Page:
Guide to Tarragona

Situated 51 miles to the south-west of Barcelona, Tarragona is famous for its treasure trove of Roman ruins, traditional cuisine, impressive architecture, and idyllic beaches.

I first visited Tarragona for a couple of weeks in the months of November and December, and the weather was still sunny and warm almost every day.

A small city of about 130,000 people, Tarragona has a calmer atmosphere than Barcelona, but offers a wealth of cultural attractions.

Tarragona Amphitheatre

Tarragona Amphitheatre

Established in 27 BC, Tarragona was called Tarraco in Roman times and it is the oldest Roman settlement on the Iberian Peninsula.

It became the capital of Hispania Tarraconensis, which covered much of the northern, eastern and central territories of modern Spain.

The Tarragona Amphitheatre was built in the 2nd century AD during the reign of Emperor Augustus, and was used for gladiatorial contests and other public spectacles. It could accommodate around 15,000 spectators.

The Archaeological Ensemble of Tarraco has been designated a UNESCO World Heritage Center. It consists of 14 monuments, which include the Circus, the Wall, the Colonial forum, the Roman Theatre, the Amphitheatre, and the Ferreres Aqueduct.

Tarragona Cathedral

Tarragona Cathedral is the largest in Catalonia. Its construction began in 12th century on the site of a former Roman temple.

The building went through several architectural styles, resulting in a unique blend of Gothic and Romanesque influences. The cathedral was finally completed in the 14th century.

You can visit the interior of the cathedral, the cloister, and the Diocesan museum. A guided tour also allows you to see the bell tower, which reaches a height of 70 meters and contains 19 cast bells.

The Roman Aqueduct

The Roman Aqueduct, known as Les Ferreres Aqueduct or Pont del Diable (Devil’s Bridge), is situated 4KM north of the city.

It is thought to have been built in the first century AD, during the reign of the Emperor Augustus. The original Roman aqueduct ran for over 25KM, carrying water from the river Francoli into the city of Tarraco.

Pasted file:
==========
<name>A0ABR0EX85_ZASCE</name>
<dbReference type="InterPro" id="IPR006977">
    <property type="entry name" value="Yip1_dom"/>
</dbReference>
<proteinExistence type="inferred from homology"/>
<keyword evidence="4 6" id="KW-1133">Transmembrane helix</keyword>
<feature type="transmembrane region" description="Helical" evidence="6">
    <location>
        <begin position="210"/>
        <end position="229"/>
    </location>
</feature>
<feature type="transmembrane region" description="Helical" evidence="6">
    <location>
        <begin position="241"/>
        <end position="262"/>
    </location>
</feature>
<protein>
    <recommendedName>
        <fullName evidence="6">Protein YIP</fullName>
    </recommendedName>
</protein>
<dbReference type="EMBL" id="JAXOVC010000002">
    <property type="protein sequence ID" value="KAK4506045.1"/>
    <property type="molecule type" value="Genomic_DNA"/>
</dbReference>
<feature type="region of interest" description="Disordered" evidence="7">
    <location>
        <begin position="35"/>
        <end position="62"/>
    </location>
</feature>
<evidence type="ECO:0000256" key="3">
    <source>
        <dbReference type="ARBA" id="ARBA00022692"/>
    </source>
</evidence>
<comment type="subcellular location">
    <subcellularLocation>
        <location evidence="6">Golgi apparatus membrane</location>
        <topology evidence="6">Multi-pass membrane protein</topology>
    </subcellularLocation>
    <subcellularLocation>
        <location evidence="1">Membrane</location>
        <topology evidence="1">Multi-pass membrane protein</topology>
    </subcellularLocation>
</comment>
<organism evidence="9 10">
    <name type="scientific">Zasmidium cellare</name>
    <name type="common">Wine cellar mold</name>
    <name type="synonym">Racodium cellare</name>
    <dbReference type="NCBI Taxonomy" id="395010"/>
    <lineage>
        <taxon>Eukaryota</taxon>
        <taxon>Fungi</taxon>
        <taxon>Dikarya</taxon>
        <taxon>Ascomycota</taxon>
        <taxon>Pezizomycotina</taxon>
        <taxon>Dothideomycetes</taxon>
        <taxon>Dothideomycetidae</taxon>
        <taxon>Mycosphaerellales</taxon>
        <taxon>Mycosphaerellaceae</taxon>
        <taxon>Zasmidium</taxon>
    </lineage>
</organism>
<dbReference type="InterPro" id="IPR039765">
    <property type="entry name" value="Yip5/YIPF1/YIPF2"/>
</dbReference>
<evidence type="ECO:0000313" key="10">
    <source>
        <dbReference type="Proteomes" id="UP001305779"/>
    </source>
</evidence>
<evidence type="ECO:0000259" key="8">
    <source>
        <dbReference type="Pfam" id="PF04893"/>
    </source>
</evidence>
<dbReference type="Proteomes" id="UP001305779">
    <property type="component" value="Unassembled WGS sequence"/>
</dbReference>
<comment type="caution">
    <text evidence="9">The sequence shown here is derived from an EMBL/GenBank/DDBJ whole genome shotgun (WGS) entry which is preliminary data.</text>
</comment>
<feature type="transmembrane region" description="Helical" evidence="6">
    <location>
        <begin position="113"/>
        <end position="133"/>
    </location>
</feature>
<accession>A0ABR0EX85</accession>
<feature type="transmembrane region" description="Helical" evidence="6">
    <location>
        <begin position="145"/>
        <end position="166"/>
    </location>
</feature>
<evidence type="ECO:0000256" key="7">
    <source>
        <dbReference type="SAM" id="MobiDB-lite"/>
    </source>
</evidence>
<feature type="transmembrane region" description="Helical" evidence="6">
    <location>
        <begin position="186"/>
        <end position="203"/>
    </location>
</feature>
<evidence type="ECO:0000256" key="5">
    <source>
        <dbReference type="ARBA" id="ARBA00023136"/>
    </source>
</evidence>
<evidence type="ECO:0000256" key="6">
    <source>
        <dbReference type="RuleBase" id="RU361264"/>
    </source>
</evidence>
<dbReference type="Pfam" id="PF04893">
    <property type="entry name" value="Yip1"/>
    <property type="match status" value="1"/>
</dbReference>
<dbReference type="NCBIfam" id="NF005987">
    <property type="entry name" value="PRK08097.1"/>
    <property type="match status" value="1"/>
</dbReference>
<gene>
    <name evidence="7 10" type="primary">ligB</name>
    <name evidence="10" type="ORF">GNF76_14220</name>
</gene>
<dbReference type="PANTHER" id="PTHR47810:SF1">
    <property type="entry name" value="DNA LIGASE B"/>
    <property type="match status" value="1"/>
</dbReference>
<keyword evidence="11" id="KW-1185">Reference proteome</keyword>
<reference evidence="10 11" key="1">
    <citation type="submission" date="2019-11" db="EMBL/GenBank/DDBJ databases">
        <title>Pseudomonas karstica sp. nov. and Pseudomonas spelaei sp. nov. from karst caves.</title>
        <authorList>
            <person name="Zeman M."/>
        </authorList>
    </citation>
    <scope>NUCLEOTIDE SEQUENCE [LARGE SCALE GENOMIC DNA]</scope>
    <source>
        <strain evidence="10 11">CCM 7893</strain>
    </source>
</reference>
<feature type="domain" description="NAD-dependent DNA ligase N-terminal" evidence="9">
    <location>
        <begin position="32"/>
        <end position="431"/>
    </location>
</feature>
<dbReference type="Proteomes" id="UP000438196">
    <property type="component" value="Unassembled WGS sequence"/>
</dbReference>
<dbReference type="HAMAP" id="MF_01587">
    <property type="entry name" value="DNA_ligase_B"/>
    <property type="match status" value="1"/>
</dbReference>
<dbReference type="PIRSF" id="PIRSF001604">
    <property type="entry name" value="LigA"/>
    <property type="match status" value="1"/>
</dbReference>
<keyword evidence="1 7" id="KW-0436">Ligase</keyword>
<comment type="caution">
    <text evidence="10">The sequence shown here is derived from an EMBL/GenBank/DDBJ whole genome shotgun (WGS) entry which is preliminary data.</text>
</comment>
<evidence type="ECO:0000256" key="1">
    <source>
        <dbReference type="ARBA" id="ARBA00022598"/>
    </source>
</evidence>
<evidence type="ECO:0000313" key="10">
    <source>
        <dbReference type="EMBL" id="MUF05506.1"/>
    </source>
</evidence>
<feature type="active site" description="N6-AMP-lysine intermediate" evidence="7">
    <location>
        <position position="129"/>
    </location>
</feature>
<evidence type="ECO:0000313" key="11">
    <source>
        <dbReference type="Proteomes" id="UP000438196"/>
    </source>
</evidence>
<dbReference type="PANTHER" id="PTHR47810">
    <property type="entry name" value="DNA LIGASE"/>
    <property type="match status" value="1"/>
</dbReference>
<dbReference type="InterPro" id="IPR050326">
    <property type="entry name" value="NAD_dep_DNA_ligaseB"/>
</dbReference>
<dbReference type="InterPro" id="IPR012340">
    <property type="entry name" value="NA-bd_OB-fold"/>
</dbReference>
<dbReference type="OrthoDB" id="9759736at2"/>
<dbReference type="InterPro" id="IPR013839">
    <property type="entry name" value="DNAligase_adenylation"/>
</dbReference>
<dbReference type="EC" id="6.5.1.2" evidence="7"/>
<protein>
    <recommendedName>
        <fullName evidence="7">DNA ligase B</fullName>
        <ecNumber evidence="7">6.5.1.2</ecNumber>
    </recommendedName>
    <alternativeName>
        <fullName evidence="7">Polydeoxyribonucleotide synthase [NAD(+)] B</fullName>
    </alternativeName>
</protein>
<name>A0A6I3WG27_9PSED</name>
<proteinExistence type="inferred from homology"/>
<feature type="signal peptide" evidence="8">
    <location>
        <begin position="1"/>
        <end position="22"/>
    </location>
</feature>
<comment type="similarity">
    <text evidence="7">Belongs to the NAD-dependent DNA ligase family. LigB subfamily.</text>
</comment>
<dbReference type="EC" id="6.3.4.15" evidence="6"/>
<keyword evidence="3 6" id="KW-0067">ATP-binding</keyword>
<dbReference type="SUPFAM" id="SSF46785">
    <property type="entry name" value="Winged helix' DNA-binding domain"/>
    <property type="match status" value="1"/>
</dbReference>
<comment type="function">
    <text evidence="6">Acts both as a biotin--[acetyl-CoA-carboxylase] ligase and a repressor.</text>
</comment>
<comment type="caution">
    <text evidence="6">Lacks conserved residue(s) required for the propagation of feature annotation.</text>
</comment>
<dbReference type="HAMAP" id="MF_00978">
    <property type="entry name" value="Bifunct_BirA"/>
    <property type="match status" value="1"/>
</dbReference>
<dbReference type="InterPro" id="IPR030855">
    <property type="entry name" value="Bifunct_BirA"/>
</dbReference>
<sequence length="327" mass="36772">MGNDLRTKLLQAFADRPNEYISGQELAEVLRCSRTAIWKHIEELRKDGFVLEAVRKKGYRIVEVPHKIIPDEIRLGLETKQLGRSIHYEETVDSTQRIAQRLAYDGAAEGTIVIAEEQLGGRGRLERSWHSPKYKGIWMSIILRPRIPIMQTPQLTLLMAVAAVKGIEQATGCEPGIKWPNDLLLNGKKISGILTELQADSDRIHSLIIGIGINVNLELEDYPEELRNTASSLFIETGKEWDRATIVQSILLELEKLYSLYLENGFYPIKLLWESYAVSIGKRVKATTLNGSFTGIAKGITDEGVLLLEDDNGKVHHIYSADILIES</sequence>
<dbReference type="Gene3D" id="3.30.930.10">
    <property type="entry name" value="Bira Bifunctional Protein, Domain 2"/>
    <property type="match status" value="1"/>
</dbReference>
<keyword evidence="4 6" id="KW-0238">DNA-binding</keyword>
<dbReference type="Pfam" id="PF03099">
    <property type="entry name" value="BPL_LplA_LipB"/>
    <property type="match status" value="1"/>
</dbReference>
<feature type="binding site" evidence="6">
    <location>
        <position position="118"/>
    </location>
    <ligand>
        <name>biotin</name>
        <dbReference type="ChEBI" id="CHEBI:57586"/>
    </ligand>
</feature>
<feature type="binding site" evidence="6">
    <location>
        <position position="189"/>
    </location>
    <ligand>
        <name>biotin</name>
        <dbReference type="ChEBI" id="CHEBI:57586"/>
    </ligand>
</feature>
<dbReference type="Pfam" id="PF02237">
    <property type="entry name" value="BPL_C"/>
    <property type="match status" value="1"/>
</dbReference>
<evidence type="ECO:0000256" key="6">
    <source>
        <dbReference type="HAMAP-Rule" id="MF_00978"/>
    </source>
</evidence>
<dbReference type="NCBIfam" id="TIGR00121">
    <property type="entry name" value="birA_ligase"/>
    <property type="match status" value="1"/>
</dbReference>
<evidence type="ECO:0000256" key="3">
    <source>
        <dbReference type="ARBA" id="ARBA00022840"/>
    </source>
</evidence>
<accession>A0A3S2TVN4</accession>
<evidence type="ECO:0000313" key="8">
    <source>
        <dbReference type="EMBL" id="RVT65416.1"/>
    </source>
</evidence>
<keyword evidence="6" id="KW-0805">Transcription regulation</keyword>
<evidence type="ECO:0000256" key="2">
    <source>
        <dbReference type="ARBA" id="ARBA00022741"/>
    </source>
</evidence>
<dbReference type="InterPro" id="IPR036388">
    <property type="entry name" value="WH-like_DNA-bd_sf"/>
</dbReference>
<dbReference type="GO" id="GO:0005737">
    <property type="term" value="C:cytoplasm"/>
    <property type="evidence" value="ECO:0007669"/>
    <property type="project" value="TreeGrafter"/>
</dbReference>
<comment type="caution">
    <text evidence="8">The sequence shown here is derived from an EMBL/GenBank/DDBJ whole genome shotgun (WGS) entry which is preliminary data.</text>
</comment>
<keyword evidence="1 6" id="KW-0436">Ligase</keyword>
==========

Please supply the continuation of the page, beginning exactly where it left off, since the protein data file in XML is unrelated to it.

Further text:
It’s possible to walk along the top of the aqueduct, which is as high as 27 metres (89 feet) above ground and stretches for 249 metres (817 feet).

Colonial Forum

Built in approximately 30 BC, the Colonial Forum was the center of social and political life in Tarraco.

Ruins of the basilica remain, a building with three naves that held the court of justice and was sometimes used for meetings of the city council.

The Colonial forum of Tàrraco is situated in a residential neighborhood, near the Mercat Central de Tarragona.

Tarragona Beaches

Tarragona’s beaches are famous for their fine, golden sand and clean water. Playa El Miracle is the most central but it’s worth the short journey northward to Playa de Arrabassada (about 5km from the city center).

In the province of Tarragona, L’Arrabassada, De la Móra, Savinosa, and Tamarit beaches have been awarded the Blue Flag for excellence.

Part Alta

The historic neighborhood Part Alta is situated within the Roman and Medieval walls.

The Tarragona Cathedral stands in the center and is surrounded and an abundance of restaurants, cafes and bars.